A faith-based nonprofit champion of social justice, holy activism and civil righteousness will commemorate Juneteenth, Saturday, June 19 and, at the same time, shine a light on modern-day slavery.
From Ferguson, Missouri to Fredericksburg, Virginia, the nonprofit Civil Righteousness is offering, food, fellowship, music and dance to mark Juneteenth, the oldest nationally celebrated commemoration of slavery’s end in the United States.
A banquet in Ferguson, called Let Freedom Ring, will honor the day that slaves in Galveston, Texas learned of their freedom. Another event in Fredericksburg will shine a light on the long road to freedom for victims of sexual exploitation.
Ferguson-based Civil Righteousness is spreading a Texas-sized table at Ferguson First Baptist Church, where 250 invited guests are invited to share a meal and conversation – even if some can’t afford the price of admission.
Let Freedom Ring is sponsored by Civil Righteousness, which is committed to reconciliation and restorative justice through spiritual, cultural and economic renewal. Its Pray on MLK events inspire people around the globe to gather on streets and monuments named after the preacher and civil rights leader, Dr. Martin Luther King, Jr.
Pastor Jonathan Tremaine Thomas, who founded Civil Righteousness, explains the vision for the table and other Let Freedom Ring gatherings on June 19.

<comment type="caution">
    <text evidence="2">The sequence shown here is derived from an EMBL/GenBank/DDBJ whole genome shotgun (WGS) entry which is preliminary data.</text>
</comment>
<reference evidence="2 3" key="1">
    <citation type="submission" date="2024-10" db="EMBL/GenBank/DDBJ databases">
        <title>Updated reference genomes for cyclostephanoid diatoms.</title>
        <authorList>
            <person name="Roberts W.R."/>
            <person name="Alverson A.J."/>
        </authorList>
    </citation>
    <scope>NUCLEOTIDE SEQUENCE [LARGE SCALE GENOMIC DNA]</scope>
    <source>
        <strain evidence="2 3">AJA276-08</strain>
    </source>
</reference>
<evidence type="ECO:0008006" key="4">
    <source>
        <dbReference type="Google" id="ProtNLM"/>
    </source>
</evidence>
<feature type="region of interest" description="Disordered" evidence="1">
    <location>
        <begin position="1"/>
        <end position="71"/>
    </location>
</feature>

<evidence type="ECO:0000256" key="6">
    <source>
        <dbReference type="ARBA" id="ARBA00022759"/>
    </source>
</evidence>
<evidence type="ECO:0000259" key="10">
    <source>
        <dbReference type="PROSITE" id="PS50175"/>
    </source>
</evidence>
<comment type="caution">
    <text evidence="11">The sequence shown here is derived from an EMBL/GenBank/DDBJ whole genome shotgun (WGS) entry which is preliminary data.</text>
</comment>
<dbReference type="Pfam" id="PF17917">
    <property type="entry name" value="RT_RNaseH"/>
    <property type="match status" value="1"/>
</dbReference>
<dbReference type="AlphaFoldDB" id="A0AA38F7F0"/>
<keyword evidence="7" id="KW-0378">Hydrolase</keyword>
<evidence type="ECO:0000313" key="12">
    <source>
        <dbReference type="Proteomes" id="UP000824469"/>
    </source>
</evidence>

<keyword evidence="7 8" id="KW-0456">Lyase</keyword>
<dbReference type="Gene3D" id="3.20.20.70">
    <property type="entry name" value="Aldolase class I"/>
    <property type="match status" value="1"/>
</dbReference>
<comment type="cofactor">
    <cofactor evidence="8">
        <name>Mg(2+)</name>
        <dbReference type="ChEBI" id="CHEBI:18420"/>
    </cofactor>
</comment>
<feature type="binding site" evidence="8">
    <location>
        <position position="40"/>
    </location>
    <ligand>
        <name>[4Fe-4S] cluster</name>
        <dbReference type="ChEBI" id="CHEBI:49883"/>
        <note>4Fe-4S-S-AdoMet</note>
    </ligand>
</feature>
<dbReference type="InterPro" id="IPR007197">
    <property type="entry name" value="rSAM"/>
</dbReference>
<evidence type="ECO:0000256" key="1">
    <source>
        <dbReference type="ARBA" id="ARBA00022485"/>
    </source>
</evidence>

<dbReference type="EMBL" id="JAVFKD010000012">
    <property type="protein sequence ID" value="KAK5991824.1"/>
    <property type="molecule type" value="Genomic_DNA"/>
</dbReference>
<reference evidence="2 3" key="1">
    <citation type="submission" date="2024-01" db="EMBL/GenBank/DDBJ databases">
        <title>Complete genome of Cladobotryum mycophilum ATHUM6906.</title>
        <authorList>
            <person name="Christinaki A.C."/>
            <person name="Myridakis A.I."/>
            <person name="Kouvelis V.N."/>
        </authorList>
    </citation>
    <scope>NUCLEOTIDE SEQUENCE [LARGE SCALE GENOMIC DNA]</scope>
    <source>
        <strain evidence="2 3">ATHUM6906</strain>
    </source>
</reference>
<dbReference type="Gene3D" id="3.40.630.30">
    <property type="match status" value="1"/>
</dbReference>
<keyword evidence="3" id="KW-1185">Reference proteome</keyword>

“At the beginning of this year, I felt really strongly that the Lord was extending an invitation not just to me – but to the church in America – to build the table of the Lord, to build America’s table. The phrase specifically was: ‘I want you to build America’s table,’” says Thomas.
In Matthew 22, Jesus reveals the kingdom of heaven’s connection to the church. He likens it to a wedding feast. Citizens of the kingdom are obligated to invite everyone to the table. The chapter also talks about being properly dressed.
“I think what’s been happening in the culture with identity politics, virtue signaling, various movements, and different agendas there’s really an intense temptation for us to be dressed in our political allegiances. Or to be dressed in our ethnic identity or our cultural experiences or preferences,” Thomas says.
The Lord is setting a table for his family, and he’s preparing a feast for the church to invite people. “He wants to set the table, you know, the communion table, the negotiation table, the mediation table and the innovation table,” says Thomas.
In Ferguson, where a white police officer shot to death an 18-year-old black man, Michael Brown, in 2014, Civil Righteousness is setting a custom-made, 500-foot table with a catered meal for invited guests.
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SOURCE: Assist News Service, by Steve Rees